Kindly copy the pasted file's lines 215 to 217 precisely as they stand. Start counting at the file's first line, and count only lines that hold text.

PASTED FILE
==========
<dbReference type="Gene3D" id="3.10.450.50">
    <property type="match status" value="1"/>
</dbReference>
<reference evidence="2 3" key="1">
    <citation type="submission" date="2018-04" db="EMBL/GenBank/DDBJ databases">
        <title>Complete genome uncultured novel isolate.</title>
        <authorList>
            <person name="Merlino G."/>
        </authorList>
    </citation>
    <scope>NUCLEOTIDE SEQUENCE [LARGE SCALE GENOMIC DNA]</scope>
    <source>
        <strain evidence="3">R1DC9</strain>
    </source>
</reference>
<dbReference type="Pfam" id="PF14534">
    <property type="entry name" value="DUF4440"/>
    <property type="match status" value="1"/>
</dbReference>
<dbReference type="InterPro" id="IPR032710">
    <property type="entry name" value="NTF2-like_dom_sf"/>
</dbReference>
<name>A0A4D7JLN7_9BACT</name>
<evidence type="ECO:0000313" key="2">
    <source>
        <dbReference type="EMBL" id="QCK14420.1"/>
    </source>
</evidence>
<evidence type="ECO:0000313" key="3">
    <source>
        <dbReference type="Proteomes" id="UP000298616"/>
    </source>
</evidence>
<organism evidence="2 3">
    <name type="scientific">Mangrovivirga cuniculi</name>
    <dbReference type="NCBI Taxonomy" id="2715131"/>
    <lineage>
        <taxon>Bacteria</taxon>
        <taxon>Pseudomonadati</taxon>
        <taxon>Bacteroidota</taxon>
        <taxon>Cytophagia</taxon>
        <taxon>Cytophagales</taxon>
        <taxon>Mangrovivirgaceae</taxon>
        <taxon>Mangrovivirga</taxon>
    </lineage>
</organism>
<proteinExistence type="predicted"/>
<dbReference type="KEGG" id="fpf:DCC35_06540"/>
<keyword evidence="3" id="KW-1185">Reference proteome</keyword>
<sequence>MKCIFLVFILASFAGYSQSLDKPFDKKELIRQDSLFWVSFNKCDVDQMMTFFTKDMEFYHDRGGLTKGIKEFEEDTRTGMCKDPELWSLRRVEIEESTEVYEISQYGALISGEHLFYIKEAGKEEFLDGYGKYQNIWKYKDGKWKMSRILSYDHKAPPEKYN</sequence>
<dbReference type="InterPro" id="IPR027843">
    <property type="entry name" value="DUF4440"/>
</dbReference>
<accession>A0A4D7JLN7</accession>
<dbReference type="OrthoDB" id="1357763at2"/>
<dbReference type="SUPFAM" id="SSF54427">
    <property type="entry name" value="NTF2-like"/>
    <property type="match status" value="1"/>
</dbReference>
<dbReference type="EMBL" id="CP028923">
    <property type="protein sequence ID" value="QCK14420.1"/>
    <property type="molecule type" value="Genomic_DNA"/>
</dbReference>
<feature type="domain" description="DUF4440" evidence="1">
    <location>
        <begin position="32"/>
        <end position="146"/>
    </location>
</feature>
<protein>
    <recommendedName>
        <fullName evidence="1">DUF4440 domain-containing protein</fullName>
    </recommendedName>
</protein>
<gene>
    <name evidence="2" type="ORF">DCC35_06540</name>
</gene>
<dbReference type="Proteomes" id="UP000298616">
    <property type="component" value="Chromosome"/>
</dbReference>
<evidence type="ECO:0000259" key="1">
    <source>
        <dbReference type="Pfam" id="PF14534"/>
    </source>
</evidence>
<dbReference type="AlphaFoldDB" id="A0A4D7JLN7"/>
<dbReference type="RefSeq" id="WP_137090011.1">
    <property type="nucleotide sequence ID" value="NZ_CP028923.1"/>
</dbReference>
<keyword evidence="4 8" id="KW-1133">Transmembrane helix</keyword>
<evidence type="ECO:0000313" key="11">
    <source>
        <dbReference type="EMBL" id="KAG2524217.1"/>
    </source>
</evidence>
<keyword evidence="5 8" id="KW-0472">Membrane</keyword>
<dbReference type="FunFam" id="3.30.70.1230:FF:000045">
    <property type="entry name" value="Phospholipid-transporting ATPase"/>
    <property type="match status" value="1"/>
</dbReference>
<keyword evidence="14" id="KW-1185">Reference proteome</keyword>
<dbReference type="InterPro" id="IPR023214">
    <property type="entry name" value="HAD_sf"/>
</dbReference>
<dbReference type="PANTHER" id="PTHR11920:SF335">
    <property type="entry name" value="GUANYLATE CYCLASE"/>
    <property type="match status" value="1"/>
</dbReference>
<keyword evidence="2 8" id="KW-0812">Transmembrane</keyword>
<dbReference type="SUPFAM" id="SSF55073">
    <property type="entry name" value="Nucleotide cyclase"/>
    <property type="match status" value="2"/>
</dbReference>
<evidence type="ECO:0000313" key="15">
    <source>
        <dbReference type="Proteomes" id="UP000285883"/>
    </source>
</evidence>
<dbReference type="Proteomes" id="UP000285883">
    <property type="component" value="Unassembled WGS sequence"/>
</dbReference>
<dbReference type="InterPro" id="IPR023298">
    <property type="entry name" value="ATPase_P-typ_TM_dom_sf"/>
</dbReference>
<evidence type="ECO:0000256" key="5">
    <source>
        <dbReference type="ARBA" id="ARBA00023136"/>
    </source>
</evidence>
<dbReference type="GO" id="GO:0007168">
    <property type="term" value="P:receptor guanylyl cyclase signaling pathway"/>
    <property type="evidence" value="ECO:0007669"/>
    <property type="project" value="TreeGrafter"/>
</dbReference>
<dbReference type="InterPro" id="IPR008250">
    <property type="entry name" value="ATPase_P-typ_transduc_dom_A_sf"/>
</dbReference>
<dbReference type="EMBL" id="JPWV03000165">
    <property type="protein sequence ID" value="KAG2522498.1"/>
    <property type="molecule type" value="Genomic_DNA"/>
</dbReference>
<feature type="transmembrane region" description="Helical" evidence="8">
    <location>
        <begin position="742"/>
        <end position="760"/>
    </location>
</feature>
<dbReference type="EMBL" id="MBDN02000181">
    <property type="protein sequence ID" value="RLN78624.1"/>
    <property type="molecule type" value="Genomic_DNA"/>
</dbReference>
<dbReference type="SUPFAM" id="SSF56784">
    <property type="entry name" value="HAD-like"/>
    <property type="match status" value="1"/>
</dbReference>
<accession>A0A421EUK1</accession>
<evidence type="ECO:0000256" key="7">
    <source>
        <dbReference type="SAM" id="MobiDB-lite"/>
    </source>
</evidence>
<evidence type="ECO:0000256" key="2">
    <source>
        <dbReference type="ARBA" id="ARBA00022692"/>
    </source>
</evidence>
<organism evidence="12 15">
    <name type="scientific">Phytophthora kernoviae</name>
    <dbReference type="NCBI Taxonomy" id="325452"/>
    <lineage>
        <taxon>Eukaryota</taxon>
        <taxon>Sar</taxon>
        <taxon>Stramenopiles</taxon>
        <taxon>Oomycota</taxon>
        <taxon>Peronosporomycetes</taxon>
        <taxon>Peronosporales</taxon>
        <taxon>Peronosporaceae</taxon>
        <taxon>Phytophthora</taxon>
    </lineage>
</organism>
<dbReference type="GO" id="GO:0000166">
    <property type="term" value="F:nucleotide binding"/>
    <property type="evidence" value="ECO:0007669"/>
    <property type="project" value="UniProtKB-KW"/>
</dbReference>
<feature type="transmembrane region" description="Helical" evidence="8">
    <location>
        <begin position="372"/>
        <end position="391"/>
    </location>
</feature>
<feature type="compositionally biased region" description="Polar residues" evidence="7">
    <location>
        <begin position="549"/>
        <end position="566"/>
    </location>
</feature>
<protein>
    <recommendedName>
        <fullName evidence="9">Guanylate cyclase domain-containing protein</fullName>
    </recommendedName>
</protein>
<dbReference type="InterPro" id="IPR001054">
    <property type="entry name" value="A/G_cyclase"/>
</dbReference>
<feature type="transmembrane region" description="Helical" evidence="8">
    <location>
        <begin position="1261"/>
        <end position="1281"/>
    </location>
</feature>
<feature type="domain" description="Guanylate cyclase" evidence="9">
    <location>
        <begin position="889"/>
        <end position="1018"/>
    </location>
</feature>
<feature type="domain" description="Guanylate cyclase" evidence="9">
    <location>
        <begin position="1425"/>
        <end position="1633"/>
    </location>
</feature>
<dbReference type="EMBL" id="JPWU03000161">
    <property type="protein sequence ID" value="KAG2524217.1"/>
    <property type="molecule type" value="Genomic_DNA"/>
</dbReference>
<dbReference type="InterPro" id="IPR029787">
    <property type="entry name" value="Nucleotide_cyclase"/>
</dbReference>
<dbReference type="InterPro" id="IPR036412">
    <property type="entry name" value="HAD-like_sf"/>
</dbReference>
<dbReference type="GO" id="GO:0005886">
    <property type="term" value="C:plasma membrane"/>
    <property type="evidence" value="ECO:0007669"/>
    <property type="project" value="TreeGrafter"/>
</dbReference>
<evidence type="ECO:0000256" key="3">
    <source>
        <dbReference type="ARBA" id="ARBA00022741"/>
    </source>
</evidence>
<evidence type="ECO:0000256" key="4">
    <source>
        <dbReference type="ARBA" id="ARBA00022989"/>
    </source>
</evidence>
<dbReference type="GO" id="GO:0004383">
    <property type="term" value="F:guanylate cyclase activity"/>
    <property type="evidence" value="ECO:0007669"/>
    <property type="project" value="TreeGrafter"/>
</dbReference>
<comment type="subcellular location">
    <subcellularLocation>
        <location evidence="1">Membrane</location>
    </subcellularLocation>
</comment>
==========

        <end position="1018"/>
    </location>
</feature>